Norwalk’s second marijuana dispensary officially opens, celebrates 4/20

Shangri-La and Fine Fettle are both located on Main Avenue in Norwalk.

Tom Krosnowski and Robyn Karashik

Apr 20, 2024, 4:47 PM

Updated 28 days ago


Norwalk’s second cannabis retailer in just under a month held its grand opening on Saturday in celebration of 4/20 day.
“We hauled to get here to open up on 4/20 day. Definitely don't want to miss out on the holiday,” said Clayton Bigger, manager of Shangri-La Norwalk.
Shangri-La is open for business after its final approval on Monday. Staff said the key to their customer service is attention to detail.
“It’s not all about just THC percentage. What sort of terpenes does it have? How was this specific product grown? What sort of pesticides went in? We gather lab results,” said Nevil Patel, the CEO of Shangri-La.
They’re also building their own cultivation facility in Stratford.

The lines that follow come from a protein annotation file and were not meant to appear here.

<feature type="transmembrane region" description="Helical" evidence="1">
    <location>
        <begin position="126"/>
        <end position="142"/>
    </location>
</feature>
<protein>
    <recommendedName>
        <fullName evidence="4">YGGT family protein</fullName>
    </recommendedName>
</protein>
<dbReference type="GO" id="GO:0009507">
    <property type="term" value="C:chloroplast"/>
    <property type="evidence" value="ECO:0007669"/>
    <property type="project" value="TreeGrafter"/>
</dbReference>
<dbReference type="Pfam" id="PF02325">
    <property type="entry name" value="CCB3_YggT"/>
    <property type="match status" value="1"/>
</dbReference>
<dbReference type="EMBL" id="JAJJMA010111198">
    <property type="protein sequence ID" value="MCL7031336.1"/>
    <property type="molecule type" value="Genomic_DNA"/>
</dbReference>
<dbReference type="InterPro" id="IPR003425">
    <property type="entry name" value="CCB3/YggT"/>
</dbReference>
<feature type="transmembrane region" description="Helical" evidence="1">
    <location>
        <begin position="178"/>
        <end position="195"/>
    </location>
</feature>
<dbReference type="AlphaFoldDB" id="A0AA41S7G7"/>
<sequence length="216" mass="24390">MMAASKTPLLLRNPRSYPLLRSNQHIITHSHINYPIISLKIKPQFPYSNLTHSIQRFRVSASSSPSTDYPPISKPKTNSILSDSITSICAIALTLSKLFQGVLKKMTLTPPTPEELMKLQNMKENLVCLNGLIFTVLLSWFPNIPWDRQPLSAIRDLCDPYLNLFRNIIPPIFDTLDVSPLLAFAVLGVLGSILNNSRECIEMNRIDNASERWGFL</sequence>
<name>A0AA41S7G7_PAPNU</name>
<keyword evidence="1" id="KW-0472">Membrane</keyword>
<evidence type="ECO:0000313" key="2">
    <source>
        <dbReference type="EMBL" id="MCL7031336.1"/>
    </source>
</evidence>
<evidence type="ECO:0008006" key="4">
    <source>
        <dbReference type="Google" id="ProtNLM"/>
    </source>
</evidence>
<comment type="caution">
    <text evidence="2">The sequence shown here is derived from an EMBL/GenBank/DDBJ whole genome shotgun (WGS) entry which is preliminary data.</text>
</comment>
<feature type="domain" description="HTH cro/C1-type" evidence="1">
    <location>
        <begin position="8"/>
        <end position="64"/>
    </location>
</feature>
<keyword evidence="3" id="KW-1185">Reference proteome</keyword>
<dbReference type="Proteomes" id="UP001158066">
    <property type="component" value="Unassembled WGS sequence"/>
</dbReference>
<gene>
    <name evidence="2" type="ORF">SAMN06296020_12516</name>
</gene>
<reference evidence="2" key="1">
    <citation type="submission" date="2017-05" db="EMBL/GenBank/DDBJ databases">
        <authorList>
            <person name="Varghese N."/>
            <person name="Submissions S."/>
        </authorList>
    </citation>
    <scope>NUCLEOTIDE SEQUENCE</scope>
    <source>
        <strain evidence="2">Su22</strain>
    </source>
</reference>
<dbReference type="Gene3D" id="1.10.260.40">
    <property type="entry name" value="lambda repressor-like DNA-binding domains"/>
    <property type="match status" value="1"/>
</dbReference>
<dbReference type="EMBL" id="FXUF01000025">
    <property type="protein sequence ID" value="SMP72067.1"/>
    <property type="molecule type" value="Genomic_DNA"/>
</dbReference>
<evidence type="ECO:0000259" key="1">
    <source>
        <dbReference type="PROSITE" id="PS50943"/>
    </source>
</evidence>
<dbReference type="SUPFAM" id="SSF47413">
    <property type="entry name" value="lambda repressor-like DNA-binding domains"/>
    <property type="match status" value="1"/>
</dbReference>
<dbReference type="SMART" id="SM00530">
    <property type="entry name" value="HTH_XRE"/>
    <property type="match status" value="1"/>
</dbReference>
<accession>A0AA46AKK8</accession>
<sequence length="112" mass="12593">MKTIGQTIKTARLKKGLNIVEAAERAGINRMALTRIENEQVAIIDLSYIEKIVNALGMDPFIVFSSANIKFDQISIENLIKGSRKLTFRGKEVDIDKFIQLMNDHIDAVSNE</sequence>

“We have our own brand, so we control the supply. We understand the customer's needs,” Patel said.
Shangri-La is Norwalk’s second cannabis dispensary. Fine Fettle opened last month and is also located on Main Avenue. As management plans further expansion in the city – with another shop slated to open before the end of this year – they said they have been welcomed by the neighbors.
“The community has been great so far. We love it. They’ve been very, very patient, specifically all our neighbors,”  Patel said.
There was some opposition to dispensaries opening in Norwalk. In an October city forum, residents expressed concerns over underage use and illegal sellers.
“This is monitored. It’s watched by the DCP [Department of Consumer Protection], it’s watched by the state. This isn’t a backdoor operation. This is a business like any other business you’d go to,” Bigger said. “Some people just aren’t cool with it. It is what it is.”
The state requires a social equity component in all marijuana dispensaries, something staff said they don’t take lightly.
“To learn how we can best support the community and people that have been most impacted by the war on drugs,” said Jocelyn Serda, director of Community Impact. “It’s really cool that we can buy cannabis legally in the state, and to remember those who paved the way for us to get here today.”

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